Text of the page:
To protect seniors, Congress should adopt clear, statutory definition of long term care pharmacies

DATE: October 4, 2018

Published in The Hill

When it comes to the “alphabet soup” of federal agencies, one’s eyes can glaze over in confusion and uncertainty about what they do, why they do it, and how average citizens benefit from their federally-funded oversight. These regulatory bodies frequently work together to help ensure Americans are properly cared for and protected.

But what happens when they cannot effectively work together, or at all when the definition of smaller sub-sectors of major industries is undefined, unclear or ambiguous?

Such is the case with America’s growing long-term care (LTC) pharmacy sector — accountable for frail, elderly seniors’ compliance with complex prescription regimes, and, among other responsibilities, ensuring they are professionally reviewed within skilled nursing and assisted living facilities for accuracy to prevent deadly adverse drug interactions.

Differing, conflicting regulations from federal agencies with jurisdiction over LTC pharmacies can threaten seniors’ care during their progression across multiple settings — disrupting the clinical and consultative services and care coordination necessary to improve outcomes, reduce errors, sustain quality improvements, reduce waste and control costs.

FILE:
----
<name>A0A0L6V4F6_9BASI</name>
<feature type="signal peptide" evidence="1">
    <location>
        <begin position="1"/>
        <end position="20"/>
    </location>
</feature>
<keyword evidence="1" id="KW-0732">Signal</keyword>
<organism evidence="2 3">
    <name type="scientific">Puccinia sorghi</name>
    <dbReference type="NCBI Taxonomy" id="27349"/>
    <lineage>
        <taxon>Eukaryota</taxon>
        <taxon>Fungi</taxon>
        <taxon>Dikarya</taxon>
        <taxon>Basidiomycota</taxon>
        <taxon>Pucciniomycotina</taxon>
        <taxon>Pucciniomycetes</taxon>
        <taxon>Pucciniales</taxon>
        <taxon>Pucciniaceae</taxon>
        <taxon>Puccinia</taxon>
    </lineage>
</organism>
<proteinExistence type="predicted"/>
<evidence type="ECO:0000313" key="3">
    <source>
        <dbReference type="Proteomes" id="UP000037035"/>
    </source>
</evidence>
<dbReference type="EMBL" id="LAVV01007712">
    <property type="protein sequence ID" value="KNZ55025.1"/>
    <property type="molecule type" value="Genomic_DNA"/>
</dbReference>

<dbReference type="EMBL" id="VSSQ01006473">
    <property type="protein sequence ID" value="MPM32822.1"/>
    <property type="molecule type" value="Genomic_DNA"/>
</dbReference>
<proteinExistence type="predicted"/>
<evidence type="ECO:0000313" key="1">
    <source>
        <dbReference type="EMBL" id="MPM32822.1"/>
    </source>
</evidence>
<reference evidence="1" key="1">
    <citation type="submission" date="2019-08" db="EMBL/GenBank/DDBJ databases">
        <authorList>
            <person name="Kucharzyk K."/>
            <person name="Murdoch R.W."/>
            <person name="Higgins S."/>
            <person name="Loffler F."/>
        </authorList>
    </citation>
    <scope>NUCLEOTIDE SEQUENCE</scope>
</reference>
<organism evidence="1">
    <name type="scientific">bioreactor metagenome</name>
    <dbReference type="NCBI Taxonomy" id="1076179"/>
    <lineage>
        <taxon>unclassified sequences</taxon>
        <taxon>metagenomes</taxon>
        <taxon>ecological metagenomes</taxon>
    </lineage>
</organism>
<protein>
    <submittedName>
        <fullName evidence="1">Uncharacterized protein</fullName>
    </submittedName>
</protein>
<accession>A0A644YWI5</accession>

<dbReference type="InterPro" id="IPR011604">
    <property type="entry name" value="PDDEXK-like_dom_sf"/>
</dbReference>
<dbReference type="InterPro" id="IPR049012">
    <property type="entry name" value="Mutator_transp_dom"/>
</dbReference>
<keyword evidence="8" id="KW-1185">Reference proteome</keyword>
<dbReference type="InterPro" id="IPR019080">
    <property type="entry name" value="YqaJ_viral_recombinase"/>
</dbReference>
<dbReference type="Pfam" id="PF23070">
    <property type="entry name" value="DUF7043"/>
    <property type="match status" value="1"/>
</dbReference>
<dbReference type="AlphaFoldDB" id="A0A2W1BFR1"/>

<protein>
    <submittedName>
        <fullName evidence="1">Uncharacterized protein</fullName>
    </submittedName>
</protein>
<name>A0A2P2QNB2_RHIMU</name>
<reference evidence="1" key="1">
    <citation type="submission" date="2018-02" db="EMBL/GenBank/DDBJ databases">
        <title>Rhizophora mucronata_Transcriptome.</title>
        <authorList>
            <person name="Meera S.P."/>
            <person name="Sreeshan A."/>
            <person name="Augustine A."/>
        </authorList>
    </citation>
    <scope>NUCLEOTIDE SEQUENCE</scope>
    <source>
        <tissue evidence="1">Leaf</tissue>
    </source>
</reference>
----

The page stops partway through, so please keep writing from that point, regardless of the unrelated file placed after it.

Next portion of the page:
Yet, despite LTC pharmacies’ growing importance along the care continuum — and dramatic difference from more familiar retail pharmacies — their definition and specific role in patient care is viewed very differently by three key agencies with which they interact: The Centers for Medicare and Medicaid Services (CMS), the Environmental Protection Agency (EPA) and the Food and Drug Administration (FDA).

While CMS provides the most comprehensive definition of LTC pharmacies — most clearly outlining the role and responsibility of LTC pharmacies and how they differ from other pharmacies — the Environmental Protection Agency (EPA) and Food and Drug Administration (FDA) are far less concise and vague in their definitional interpretations.

In a previous proposed rule for “Management Standards for Hazardous Waste Pharmaceuticals,” the EPA broadly defines “healthcare facility” to include – among others besides LTC pharmacies – hospitals, optical and dental providers, chiropractors, and even veterinary clinics. Any Interpretation whereby LTC pharmacies caring for seniors is equated to veterinarians caring for animals is simply too broad, and unworkable.

The Senior Care Pharmacy Coalition (SCPC) believes federal regulatory agencies, and Congress itself, must not only appreciate and formally recognize the importance of LTC pharmacies’ many key clinical services — and adopt a common definition of LTC pharmacy in promulgating and coordinating regulations and sub-regulatory guidance.

Congress placing in statute Medicare’s administrative criteria formally defining LTC pharmacies would finally allow the broad range of activist federal agencies seeking to regulate them to set requirements based on the distinct characteristics of each type of provider — rather than lumping retail and LTC pharmacies together, or, more egregiously, lumping LTC pharmacies with veterinary clinics.

On behalf of current and future seniors across the nation who now or will in the future benefit from the consultative and clinical services only LTC pharmacies can provide as this key sub-sector continues to grow, we strongly urge Congress to pass a federal statutory LTC pharmacy definition into law as expeditiously as possible.

Alan Rosenbloom is the president and CEO of the Senior Care Pharmacy Coalition.

Click here to see the original article on the Hill website. 

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